PITTSTON, LUZERNE COUNTY (WBRE/WYOU) — Fighting blight in our communities is a major issue across the commonwealth.
Virtually every community deals with blighted properties that bring down the quality of life and in some cases, jeopardize public safety. But what can be done about it?
There are no easy answers or solutions to deal with blighted properties like one on North Main Street in Pittston. It takes time, patience and money.
A wrecking crew took down a longtime problem property on North Main Street in Pittston. It took several years and lots of back and forth with the owner of the property, but this blighted property is finally history. Still, there are other properties that have no owner or are in ownership limbo.
“It’s a real eyesore,” Pittston resident Archie Salvo said. “I try to keep my property updated as I could then I look across the street and it just makes me sick.”
Archie and Dolores Salvo live across from a dilapidated property on Price Street in Pittston. City officials are working on the problem but it takes time. Enter the Housing Agency of Pennsylvania. The group sponsored a so-called Blight to Bright breakfast Tuesday to discuss blight and its impact on any community.
“We see it as an issue all over the state,” Housing Agency of Pennsylvania deputy director Levana Layendecker said. “It’s a suburban issue. It’s an urban issue. It’s a rural issue.”
And no two blighted properties are alike.
“So, we’ve been working to create statewide legislative solutions that put more tools in the toolbox of local communities so they can find the resources to address blight,” Layendecker said.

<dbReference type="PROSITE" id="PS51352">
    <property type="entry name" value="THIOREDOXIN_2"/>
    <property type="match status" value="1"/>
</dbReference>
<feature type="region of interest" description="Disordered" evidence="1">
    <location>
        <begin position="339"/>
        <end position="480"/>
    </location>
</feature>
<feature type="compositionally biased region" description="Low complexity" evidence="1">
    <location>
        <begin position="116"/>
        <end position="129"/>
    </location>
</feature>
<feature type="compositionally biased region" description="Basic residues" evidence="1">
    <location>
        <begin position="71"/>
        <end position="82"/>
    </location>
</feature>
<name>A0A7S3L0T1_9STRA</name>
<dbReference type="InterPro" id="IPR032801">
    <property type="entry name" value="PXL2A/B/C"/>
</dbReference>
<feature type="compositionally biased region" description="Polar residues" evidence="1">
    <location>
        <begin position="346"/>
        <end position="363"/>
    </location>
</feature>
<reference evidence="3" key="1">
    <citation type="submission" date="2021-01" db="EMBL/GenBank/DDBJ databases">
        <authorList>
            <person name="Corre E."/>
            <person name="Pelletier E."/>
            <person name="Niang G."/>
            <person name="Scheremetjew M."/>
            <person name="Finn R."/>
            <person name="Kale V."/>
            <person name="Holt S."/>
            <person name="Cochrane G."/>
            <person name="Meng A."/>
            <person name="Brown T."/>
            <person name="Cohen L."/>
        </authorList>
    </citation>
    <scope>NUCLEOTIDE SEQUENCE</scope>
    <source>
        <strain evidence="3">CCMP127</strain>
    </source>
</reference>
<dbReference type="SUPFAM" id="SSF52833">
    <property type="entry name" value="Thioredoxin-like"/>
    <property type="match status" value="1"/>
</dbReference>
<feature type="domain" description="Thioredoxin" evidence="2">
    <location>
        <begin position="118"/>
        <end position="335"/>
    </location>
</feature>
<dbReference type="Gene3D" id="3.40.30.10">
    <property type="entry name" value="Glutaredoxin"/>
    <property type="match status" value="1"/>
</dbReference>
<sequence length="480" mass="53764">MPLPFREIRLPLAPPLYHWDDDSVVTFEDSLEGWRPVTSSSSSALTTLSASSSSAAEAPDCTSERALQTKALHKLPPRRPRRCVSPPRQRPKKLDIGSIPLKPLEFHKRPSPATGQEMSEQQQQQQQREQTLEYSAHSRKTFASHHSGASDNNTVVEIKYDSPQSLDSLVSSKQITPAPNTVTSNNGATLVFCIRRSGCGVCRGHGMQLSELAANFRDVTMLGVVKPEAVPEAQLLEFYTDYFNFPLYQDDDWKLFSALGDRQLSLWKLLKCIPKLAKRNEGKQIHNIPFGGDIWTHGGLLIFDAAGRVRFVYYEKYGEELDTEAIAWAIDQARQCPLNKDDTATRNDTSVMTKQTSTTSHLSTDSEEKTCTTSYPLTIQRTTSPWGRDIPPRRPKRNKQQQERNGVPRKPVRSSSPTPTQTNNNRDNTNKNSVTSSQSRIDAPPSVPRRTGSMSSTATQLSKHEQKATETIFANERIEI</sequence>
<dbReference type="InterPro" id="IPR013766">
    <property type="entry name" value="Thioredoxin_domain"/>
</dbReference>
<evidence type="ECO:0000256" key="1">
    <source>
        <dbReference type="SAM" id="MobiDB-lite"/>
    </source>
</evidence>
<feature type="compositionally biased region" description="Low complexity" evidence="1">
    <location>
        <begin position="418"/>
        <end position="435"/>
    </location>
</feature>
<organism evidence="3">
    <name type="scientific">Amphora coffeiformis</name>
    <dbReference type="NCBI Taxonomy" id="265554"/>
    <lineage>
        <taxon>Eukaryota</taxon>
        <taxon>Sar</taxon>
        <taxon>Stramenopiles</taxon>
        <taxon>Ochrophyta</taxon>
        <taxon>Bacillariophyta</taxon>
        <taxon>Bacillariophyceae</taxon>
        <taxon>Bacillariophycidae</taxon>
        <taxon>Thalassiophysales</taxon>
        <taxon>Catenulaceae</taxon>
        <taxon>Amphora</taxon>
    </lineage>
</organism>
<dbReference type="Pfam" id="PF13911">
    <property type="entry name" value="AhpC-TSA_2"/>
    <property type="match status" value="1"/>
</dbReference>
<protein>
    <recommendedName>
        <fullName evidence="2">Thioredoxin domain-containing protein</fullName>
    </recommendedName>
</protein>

Pittston mayor Mike Lombardo spoke at the conference. His city has been very proactive and successful in addressing blighted properties.
“It’s not just a simple it doesn’t look good. We need to get rid of it. There’s economic implications. There’s social implications,” Lombardo said.
The city of Wilkes-Barre knows blight all too well. Take a look at properties on South Franklin Street. Mayor George Brown will likely be Wilkes-Barre’s new mayor after capturing both the Democratic and Republican party tickets in the May primary. He met with Housing Alliance officials Tuesday to get some advice on how to deal with the blight.
“I’ve not forgotten about the neighborhoods,” Brown said. “When I campaigned I said I would work on the downtown and the neighborhoods. I want to address the blight in the neighborhoods.”
Brown and Lombardo say they will work with leaders from communities across our region to deal with blighted properties.
Several counties in our area have specific anti-blight efforts including Schuylkill County, which has been recognized by state officials for its efforts.